Gfi

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Old 04-01-06, 06:45 PM
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Gfi

i went ahead and ran my wires for a dedicated circuit for a water jet tub...i kiew i needed a GFI for this and wired for a GFI breaker in the panel...then a junction box behind the removable panel at the tub to wire in the motor and to a switch (just in case) on an ajoining wall....all good so far?....then i sent the wife on her weekly shopping spree and asked her to stop at the big box store and get a a "commander 15 amp single pole GFI"..she came home with a gfi receptical..the guy told her the gfi breakers are outdated...my question is am i now confronted with a gfi behind the removable panel or is a gfi breaker still found somewhere??

thanks for your time
 
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Old 04-01-06, 07:03 PM
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The "guy" at the store has no clue (Typicaly). Yes you can get a GFCI breaker. You must know what panel you have and type.
Worse comes to worse... A GFCI receptical will do aswell.
 
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Old 04-01-06, 07:42 PM
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To carry it one further, replacing a GFCI breaker that has gone bad costs more than $30, while the GFCI receptacle can cost as little as $10, and they serve the same purpose in relation to final protection. The breaker does give panel to receptacle protection whereas the GFCI receptacle protects itself and downline.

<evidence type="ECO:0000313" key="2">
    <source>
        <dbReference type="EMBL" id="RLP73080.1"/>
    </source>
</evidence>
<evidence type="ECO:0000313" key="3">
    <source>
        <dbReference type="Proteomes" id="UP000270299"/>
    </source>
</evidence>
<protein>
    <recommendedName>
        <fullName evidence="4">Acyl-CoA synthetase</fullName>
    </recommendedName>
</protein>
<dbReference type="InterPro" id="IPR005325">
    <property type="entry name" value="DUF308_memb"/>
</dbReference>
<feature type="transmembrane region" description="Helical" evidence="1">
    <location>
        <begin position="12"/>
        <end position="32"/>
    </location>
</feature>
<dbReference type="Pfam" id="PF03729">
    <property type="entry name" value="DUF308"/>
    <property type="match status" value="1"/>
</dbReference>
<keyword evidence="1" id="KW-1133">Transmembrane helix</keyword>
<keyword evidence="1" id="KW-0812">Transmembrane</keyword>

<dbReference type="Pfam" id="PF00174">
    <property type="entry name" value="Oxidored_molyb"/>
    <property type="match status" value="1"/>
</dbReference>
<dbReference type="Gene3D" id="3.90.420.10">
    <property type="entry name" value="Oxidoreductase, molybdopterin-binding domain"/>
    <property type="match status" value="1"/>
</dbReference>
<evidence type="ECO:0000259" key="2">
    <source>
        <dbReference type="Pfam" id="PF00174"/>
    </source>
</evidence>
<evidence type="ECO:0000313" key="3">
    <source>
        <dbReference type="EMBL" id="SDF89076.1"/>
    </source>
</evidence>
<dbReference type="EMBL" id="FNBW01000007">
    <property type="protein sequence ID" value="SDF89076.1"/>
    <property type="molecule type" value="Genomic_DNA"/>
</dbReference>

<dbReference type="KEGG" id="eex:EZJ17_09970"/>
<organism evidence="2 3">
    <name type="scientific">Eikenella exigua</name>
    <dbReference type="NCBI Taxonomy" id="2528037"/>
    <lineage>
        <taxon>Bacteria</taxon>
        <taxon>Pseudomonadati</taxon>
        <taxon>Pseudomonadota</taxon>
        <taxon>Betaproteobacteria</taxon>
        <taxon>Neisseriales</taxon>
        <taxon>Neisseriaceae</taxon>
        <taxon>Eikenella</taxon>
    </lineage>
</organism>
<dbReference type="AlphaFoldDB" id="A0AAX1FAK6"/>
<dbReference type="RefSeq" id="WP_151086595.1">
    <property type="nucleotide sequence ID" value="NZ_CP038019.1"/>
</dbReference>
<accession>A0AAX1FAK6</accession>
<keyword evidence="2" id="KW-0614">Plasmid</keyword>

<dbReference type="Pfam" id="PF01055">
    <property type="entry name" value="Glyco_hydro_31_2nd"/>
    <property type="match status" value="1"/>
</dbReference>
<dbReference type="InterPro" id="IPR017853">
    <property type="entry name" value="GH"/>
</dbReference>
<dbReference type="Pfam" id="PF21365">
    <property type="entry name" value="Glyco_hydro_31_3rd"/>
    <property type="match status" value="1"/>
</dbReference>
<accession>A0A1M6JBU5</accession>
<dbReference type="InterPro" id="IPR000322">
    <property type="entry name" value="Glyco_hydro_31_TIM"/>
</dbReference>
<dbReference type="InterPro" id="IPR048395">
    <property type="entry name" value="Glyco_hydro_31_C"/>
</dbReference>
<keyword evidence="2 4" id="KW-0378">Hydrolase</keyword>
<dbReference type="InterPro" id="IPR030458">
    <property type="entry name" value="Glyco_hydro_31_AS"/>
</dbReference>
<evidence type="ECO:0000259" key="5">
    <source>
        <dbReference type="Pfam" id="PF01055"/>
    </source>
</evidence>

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Old 04-02-06, 01:49 PM
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thanks for the info both of you..i know that the panel breaker will be more money but i thought it might be easier to go downstairs and reset it than to get my old bones down on the floor and open the access panel and reset a gfi receptical....i guess it should never trip unless something goes wrong?..like plumbing leaks?

if you experts tell me the thing tripping will be few and far between i guess i could go with the receptical..by the way my old panel was a sylvania..now called commander i think
 
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Old 04-02-06, 02:44 PM
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What we do in new work is install the GFCI (preferably "dead front", meaning it has no receptacles, just the test and reset buttons) in a nearby closet, or in the bathroom. We then install a regular receptacle under the tub on the load side of the GFCI. That way, if it trips, you don't have to tax your old bones too much.

This tub does have a cord-and-plug connection, doesn't it?
 
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Old 04-02-06, 04:04 PM
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rocky...the motor came with just a cord and no plug on it..but it is soft cord like an extension cord so i can put a plug on it
it is three wire stranded copper with a soft black rubbery coating

what do you mean dead front.....there is a special cover so you can't see the receptical holes...or there is a gfi built with no receptical in it....

you can tell im no electrician....
 
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Old 04-02-06, 06:46 PM